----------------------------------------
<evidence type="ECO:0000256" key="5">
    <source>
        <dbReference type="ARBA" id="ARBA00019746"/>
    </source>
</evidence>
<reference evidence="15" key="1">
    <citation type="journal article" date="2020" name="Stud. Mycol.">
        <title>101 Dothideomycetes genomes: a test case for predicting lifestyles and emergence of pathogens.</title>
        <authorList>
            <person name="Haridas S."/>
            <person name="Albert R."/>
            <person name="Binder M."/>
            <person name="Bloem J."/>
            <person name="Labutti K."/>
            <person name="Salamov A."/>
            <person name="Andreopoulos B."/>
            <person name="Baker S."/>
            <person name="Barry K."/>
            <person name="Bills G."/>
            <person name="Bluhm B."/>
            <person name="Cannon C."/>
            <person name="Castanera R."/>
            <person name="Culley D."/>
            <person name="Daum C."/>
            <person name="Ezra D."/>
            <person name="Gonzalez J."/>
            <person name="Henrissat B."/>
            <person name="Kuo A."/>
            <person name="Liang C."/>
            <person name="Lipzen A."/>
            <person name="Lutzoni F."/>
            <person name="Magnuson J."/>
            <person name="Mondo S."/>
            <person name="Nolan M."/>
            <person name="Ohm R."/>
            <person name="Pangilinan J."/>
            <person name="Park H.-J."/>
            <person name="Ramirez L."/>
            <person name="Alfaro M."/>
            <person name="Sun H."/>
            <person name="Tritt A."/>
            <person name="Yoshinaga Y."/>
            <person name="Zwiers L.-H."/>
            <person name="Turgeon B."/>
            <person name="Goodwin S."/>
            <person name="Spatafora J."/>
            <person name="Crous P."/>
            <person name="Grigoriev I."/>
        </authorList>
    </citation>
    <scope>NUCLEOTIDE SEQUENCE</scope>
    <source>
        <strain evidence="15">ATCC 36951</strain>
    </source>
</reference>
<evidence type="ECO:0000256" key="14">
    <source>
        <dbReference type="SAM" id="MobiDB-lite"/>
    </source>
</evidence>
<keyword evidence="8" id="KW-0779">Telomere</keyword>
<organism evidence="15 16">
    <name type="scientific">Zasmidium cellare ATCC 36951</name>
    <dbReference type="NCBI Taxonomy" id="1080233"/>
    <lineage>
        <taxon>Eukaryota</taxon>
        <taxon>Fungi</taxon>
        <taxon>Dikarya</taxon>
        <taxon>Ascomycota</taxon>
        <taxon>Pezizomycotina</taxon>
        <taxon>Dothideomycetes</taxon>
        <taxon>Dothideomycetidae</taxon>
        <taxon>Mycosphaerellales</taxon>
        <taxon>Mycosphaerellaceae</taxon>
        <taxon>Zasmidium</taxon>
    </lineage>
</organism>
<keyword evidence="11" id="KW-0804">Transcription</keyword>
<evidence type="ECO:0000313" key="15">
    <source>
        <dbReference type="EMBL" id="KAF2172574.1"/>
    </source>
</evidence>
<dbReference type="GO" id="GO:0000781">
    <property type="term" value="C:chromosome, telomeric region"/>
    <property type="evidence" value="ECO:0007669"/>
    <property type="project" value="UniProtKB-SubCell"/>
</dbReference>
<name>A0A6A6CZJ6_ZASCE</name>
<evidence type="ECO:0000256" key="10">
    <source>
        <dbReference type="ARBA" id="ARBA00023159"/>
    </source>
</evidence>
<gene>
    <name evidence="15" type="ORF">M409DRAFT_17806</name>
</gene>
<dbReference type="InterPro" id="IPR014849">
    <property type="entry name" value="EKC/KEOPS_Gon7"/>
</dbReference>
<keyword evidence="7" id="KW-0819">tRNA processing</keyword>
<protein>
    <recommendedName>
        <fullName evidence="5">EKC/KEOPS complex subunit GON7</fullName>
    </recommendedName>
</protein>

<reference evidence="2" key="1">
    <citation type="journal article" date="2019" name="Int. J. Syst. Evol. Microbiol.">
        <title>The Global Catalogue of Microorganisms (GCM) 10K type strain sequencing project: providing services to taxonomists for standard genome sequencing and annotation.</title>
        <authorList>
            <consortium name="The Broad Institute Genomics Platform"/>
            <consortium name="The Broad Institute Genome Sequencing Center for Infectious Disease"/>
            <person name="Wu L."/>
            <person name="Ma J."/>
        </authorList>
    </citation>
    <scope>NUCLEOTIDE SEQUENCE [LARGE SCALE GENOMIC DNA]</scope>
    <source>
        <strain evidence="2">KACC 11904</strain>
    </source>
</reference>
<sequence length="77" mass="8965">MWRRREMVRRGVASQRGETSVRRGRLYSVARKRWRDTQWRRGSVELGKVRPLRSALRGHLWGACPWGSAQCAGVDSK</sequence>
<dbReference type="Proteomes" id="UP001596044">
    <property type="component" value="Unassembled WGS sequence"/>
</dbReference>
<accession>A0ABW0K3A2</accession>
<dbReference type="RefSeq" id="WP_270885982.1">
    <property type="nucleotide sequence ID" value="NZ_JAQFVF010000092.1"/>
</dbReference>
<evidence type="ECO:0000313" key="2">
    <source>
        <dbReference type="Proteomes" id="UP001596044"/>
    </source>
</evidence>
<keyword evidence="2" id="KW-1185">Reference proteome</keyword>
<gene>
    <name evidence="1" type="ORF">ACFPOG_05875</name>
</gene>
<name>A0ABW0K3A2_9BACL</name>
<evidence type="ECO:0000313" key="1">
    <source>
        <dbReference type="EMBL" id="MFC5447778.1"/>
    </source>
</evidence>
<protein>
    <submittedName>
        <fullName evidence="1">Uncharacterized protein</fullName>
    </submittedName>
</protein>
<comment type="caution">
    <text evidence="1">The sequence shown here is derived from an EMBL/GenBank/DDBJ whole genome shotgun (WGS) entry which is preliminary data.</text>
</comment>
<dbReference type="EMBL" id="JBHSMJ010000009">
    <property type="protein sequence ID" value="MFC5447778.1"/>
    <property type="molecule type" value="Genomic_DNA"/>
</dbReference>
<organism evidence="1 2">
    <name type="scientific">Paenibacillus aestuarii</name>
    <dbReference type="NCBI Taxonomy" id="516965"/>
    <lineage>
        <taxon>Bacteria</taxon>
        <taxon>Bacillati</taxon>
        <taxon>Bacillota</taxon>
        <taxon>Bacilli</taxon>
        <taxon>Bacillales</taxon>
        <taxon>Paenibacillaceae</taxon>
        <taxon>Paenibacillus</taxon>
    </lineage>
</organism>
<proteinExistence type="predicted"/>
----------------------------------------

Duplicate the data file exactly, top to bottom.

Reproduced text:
<evidence type="ECO:0000256" key="5">
    <source>
        <dbReference type="ARBA" id="ARBA00019746"/>
    </source>
</evidence>
<reference evidence="15" key="1">
    <citation type="journal article" date="2020" name="Stud. Mycol.">
        <title>101 Dothideomycetes genomes: a test case for predicting lifestyles and emergence of pathogens.</title>
        <authorList>
            <person name="Haridas S."/>
            <person name="Albert R."/>
            <person name="Binder M."/>
            <person name="Bloem J."/>
            <person name="Labutti K."/>
            <person name="Salamov A."/>
            <person name="Andreopoulos B."/>
            <person name="Baker S."/>
            <person name="Barry K."/>
            <person name="Bills G."/>
            <person name="Bluhm B."/>
            <person name="Cannon C."/>
            <person name="Castanera R."/>
            <person name="Culley D."/>
            <person name="Daum C."/>
            <person name="Ezra D."/>
            <person name="Gonzalez J."/>
            <person name="Henrissat B."/>
            <person name="Kuo A."/>
            <person name="Liang C."/>
            <person name="Lipzen A."/>
            <person name="Lutzoni F."/>
            <person name="Magnuson J."/>
            <person name="Mondo S."/>
            <person name="Nolan M."/>
            <person name="Ohm R."/>
            <person name="Pangilinan J."/>
            <person name="Park H.-J."/>
            <person name="Ramirez L."/>
            <person name="Alfaro M."/>
            <person name="Sun H."/>
            <person name="Tritt A."/>
            <person name="Yoshinaga Y."/>
            <person name="Zwiers L.-H."/>
            <person name="Turgeon B."/>
            <person name="Goodwin S."/>
            <person name="Spatafora J."/>
            <person name="Crous P."/>
            <person name="Grigoriev I."/>
        </authorList>
    </citation>
    <scope>NUCLEOTIDE SEQUENCE</scope>
    <source>
        <strain evidence="15">ATCC 36951</strain>
    </source>
</reference>
<evidence type="ECO:0000256" key="14">
    <source>
        <dbReference type="SAM" id="MobiDB-lite"/>
    </source>
</evidence>
<keyword evidence="8" id="KW-0779">Telomere</keyword>
<organism evidence="15 16">
    <name type="scientific">Zasmidium cellare ATCC 36951</name>
    <dbReference type="NCBI Taxonomy" id="1080233"/>
    <lineage>
        <taxon>Eukaryota</taxon>
        <taxon>Fungi</taxon>
        <taxon>Dikarya</taxon>
        <taxon>Ascomycota</taxon>
        <taxon>Pezizomycotina</taxon>
        <taxon>Dothideomycetes</taxon>
        <taxon>Dothideomycetidae</taxon>
        <taxon>Mycosphaerellales</taxon>
        <taxon>Mycosphaerellaceae</taxon>
        <taxon>Zasmidium</taxon>
    </lineage>
</organism>
<keyword evidence="11" id="KW-0804">Transcription</keyword>
<evidence type="ECO:0000313" key="15">
    <source>
        <dbReference type="EMBL" id="KAF2172574.1"/>
    </source>
</evidence>
<dbReference type="GO" id="GO:0000781">
    <property type="term" value="C:chromosome, telomeric region"/>
    <property type="evidence" value="ECO:0007669"/>
    <property type="project" value="UniProtKB-SubCell"/>
</dbReference>
<name>A0A6A6CZJ6_ZASCE</name>
<evidence type="ECO:0000256" key="10">
    <source>
        <dbReference type="ARBA" id="ARBA00023159"/>
    </source>
</evidence>
<gene>
    <name evidence="15" type="ORF">M409DRAFT_17806</name>
</gene>
<dbReference type="InterPro" id="IPR014849">
    <property type="entry name" value="EKC/KEOPS_Gon7"/>
</dbReference>
<keyword evidence="7" id="KW-0819">tRNA processing</keyword>
<protein>
    <recommendedName>
        <fullName evidence="5">EKC/KEOPS complex subunit GON7</fullName>
    </recommendedName>
</protein>

<reference evidence="2" key="1">
    <citation type="journal article" date="2019" name="Int. J. Syst. Evol. Microbiol.">
        <title>The Global Catalogue of Microorganisms (GCM) 10K type strain sequencing project: providing services to taxonomists for standard genome sequencing and annotation.</title>
        <authorList>
            <consortium name="The Broad Institute Genomics Platform"/>
            <consortium name="The Broad Institute Genome Sequencing Center for Infectious Disease"/>
            <person name="Wu L."/>
            <person name="Ma J."/>
        </authorList>
    </citation>
    <scope>NUCLEOTIDE SEQUENCE [LARGE SCALE GENOMIC DNA]</scope>
    <source>
        <strain evidence="2">KACC 11904</strain>
    </source>
</reference>
<sequence length="77" mass="8965">MWRRREMVRRGVASQRGETSVRRGRLYSVARKRWRDTQWRRGSVELGKVRPLRSALRGHLWGACPWGSAQCAGVDSK</sequence>
<dbReference type="Proteomes" id="UP001596044">
    <property type="component" value="Unassembled WGS sequence"/>
</dbReference>
<accession>A0ABW0K3A2</accession>
<dbReference type="RefSeq" id="WP_270885982.1">
    <property type="nucleotide sequence ID" value="NZ_JAQFVF010000092.1"/>
</dbReference>
<evidence type="ECO:0000313" key="2">
    <source>
        <dbReference type="Proteomes" id="UP001596044"/>
    </source>
</evidence>
<keyword evidence="2" id="KW-1185">Reference proteome</keyword>
<gene>
    <name evidence="1" type="ORF">ACFPOG_05875</name>
</gene>
<name>A0ABW0K3A2_9BACL</name>
<evidence type="ECO:0000313" key="1">
    <source>
        <dbReference type="EMBL" id="MFC5447778.1"/>
    </source>
</evidence>
<protein>
    <submittedName>
        <fullName evidence="1">Uncharacterized protein</fullName>
    </submittedName>
</protein>
<comment type="caution">
    <text evidence="1">The sequence shown here is derived from an EMBL/GenBank/DDBJ whole genome shotgun (WGS) entry which is preliminary data.</text>
</comment>
<dbReference type="EMBL" id="JBHSMJ010000009">
    <property type="protein sequence ID" value="MFC5447778.1"/>
    <property type="molecule type" value="Genomic_DNA"/>
</dbReference>
<organism evidence="1 2">
    <name type="scientific">Paenibacillus aestuarii</name>
    <dbReference type="NCBI Taxonomy" id="516965"/>
    <lineage>
        <taxon>Bacteria</taxon>
        <taxon>Bacillati</taxon>
        <taxon>Bacillota</taxon>
        <taxon>Bacilli</taxon>
        <taxon>Bacillales</taxon>
        <taxon>Paenibacillaceae</taxon>
        <taxon>Paenibacillus</taxon>
    </lineage>
</organism>
<proteinExistence type="predicted"/>